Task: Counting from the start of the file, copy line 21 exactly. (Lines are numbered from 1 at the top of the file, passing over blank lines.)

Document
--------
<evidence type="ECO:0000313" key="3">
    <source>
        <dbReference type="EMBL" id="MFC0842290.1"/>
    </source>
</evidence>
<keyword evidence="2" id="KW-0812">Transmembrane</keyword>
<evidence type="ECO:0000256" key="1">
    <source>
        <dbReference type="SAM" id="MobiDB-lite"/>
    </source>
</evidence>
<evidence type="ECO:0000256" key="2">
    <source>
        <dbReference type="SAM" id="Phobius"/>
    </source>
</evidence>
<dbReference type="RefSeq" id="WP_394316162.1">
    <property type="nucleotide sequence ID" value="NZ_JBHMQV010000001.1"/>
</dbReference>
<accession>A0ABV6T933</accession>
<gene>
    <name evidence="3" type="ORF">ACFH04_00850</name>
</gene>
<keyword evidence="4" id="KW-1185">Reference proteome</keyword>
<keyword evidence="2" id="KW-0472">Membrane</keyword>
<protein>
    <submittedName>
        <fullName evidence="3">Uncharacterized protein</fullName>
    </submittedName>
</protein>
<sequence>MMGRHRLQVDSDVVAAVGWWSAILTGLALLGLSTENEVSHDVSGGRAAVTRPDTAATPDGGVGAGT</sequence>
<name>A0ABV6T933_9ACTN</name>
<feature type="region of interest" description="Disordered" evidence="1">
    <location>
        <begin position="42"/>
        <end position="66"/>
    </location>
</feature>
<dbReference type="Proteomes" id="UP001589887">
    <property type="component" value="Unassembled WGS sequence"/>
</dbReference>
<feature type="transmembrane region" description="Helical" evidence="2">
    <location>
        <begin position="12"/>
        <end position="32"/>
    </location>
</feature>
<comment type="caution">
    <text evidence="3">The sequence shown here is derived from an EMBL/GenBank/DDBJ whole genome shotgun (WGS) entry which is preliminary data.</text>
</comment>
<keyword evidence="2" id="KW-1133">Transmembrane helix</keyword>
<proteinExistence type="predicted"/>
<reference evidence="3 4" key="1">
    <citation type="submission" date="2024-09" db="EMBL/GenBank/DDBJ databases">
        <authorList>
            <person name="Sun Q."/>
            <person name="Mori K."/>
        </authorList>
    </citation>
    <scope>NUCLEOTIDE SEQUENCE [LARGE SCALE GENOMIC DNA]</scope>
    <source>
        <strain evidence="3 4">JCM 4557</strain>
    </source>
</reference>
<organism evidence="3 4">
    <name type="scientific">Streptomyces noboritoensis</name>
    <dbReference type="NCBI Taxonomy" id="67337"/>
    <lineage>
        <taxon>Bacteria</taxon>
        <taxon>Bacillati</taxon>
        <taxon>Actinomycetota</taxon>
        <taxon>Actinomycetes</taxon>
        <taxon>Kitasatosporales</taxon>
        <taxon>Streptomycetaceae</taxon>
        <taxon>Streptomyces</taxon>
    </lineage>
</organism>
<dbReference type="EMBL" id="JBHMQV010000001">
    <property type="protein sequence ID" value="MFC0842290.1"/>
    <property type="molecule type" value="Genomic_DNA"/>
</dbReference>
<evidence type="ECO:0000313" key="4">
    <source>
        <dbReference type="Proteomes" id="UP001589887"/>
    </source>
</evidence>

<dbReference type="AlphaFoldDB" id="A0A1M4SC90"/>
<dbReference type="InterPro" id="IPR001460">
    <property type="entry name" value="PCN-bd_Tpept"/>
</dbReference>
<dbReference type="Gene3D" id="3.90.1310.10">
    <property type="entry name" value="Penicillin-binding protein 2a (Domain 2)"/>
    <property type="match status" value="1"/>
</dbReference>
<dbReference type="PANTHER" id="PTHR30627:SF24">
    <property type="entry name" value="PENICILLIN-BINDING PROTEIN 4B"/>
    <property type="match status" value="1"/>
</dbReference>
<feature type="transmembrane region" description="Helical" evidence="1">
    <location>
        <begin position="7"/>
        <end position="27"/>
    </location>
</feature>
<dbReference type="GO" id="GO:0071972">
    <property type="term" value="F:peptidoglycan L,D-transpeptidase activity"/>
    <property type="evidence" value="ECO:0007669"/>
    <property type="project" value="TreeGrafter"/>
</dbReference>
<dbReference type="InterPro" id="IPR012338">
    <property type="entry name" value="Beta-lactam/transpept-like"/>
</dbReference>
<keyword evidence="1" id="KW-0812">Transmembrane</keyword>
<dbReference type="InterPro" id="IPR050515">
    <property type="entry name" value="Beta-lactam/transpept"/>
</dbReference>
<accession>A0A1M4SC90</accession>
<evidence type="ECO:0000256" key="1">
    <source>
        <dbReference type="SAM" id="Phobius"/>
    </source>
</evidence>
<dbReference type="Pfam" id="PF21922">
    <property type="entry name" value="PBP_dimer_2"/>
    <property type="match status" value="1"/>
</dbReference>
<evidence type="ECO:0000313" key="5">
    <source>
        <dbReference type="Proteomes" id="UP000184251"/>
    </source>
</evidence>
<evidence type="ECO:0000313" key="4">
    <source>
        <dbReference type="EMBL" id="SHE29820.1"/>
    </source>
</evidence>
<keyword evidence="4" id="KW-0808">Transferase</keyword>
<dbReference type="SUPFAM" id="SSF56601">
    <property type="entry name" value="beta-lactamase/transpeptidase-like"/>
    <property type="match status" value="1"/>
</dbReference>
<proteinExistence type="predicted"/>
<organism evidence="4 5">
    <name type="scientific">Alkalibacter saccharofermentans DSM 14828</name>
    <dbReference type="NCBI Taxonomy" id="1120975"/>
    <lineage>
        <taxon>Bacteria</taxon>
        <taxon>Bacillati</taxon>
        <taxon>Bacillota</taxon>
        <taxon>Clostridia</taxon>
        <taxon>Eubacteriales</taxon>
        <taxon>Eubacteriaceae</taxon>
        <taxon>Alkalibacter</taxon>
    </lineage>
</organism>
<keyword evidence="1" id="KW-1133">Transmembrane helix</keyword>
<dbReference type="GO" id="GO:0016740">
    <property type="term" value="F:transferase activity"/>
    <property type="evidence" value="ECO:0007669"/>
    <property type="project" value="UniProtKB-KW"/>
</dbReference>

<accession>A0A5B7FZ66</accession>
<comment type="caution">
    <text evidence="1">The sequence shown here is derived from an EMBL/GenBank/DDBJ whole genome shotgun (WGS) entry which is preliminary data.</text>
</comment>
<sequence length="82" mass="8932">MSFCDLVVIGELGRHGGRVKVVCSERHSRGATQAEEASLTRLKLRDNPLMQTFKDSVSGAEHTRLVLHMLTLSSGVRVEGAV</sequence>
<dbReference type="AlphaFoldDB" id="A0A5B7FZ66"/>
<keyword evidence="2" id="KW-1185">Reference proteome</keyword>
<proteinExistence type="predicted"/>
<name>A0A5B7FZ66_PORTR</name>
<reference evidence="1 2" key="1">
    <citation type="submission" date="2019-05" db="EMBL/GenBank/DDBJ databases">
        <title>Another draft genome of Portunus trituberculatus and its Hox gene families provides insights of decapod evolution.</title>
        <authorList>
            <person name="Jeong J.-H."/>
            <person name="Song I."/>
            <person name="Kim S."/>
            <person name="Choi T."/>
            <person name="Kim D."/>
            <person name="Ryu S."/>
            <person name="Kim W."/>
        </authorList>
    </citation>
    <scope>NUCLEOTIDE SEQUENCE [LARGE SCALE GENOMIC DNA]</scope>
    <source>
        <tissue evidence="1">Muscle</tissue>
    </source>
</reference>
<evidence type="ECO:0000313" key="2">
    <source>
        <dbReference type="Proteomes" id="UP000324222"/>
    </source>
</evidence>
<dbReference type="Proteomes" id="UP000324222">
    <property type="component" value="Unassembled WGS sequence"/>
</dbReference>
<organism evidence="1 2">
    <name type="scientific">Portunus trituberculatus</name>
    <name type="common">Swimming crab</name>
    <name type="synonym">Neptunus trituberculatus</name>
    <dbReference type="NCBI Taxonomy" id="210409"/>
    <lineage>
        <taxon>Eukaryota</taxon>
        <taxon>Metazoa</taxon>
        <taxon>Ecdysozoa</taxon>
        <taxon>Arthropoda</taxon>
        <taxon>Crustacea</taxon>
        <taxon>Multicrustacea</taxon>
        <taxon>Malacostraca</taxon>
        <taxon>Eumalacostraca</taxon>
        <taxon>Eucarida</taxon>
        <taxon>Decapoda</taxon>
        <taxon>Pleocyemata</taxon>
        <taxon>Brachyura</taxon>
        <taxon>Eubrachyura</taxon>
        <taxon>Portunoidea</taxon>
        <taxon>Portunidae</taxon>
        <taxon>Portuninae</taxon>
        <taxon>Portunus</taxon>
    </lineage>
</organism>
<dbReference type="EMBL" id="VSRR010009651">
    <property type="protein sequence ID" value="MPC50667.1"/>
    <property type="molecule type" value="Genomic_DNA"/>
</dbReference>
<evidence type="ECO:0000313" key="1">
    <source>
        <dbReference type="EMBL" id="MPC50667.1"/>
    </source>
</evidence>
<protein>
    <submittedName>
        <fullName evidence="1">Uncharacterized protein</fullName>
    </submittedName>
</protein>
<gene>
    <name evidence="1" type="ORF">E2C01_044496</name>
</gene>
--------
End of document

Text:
<gene>